Spaghetti in a creamy tomato sauce with snow crab.
Starting only fourty years ago, snow crab harvesting is now Quebec's most lucrative commercial fishing harvest. Coming from the Bas Saint-Laurent and Côte-Nord region, 90% of these shellfish are exported to the United States and Japan.
|2 tsp||canola oil||10 mL|
|1/4||shallots, finely chopped||10 g|
|2 tsp||Parsley and Garlic Base||10 mL|
|1/2 cup||canned tomatoes (diced)||130 g|
|1||snow crab legs, cooked||130 g|
|3 tbsp||dairy blend 5%||45 mL|
|ground pepper to taste [optional]|
Before you start
Keep the serving dishes in the oven at the lowest setting so they are warm when you serve.
Put a colander in the sink to drain the cooked pasta so that it will be ready when needed.
- To save time, the sauce preparation and the pasta cooking can be done at the same time. Start by cooking the pasta.
- Meanwhile, heat the canola oil in a skillet over medium heat. Sweat the finely chopped shallot, 2-3 min taking care not to let it burn. Add the parsley and garlic base, then add the diced tomatoes and cook uncovered, with occasional stirring. Add salt and pepper to taste.
- While the sauce and pasta are cooking, shell the cooked crab meat, using a nutcracker. Add it to the pan at the very last minute, just to warm it up. Add the dairy mix.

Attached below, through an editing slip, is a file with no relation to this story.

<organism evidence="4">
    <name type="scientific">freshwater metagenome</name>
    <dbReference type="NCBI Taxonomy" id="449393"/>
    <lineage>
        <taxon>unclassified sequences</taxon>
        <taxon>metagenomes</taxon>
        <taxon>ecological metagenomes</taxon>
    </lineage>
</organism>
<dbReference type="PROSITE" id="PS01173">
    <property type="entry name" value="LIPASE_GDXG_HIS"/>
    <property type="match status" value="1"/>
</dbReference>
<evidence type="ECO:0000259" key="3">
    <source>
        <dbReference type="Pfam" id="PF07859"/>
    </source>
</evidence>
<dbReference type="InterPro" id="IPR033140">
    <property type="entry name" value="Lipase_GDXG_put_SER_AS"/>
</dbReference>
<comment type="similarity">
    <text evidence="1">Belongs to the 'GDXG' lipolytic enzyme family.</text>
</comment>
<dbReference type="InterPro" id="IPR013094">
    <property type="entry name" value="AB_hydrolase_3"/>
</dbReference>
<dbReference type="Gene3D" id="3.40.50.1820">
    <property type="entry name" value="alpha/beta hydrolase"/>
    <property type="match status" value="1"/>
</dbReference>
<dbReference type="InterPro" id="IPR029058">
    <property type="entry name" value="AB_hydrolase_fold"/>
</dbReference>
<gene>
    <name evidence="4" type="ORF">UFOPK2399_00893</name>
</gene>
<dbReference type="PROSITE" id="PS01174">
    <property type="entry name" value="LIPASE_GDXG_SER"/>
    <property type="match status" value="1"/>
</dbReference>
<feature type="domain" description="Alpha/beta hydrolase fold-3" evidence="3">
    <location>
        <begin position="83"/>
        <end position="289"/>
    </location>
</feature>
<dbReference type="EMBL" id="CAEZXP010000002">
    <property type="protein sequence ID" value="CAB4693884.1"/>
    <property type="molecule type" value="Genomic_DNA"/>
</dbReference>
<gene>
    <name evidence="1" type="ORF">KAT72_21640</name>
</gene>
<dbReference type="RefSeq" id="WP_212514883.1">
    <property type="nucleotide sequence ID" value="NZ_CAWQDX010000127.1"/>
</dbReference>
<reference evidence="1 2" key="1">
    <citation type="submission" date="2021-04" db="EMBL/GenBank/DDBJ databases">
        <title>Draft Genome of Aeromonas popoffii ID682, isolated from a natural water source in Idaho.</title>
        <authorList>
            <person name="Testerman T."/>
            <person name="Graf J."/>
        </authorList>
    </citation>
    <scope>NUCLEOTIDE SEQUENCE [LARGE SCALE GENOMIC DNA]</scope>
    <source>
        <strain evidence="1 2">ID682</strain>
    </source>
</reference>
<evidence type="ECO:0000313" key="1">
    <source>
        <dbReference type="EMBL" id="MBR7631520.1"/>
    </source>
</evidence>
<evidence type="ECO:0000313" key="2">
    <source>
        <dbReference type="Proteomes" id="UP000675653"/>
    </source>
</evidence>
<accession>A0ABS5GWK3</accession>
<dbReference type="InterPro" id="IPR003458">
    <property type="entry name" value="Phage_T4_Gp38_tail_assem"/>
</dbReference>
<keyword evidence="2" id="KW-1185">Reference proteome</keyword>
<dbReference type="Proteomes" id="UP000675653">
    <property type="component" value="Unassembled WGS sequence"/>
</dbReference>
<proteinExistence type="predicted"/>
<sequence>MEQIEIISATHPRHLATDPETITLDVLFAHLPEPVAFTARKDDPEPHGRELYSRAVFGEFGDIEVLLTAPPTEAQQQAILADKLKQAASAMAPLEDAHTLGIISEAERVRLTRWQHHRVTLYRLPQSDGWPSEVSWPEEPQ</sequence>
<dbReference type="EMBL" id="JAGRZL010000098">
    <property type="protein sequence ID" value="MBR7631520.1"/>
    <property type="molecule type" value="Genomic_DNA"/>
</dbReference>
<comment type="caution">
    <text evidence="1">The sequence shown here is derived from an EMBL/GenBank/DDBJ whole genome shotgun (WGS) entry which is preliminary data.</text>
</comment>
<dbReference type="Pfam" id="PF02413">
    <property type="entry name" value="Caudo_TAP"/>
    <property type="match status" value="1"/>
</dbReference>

- Pour the drained spaghetti over the sauce and toss gently. Serve in the warmed dishes.
Nutrition Facts Table
per 1 Serving (220g)
% Daily Value
Servings of Canada's Food Guide1 serving of this recipe is equivalent to :
|Vegetables and Fruits :||½||serving|
|Grain Products :||1 ¾||servings|
|Milk and Alternatives :||0||serving|
|Meat and Alternatives :||¼||serving|
ClaimsThis recipe is :
- Free :
- Added Sugar, Trans Fat
- Low :
- Cholesterol, Saturated Fat
- Source of :
- Calcium, Copper, Fibre, Folacin, Iron, Phosphorus, Vitamin A, Vitamin B1, Vitamin B2, Vitamin B6, Vitamin C, Vitamin E, Zinc
- Good source of :
- Magnesium, Manganese, Niacin
- Excellent source of :
- Selenium, Vitamin B12, Vitamin K
- Diet-related health claims :
|Meat and Alternatives||½|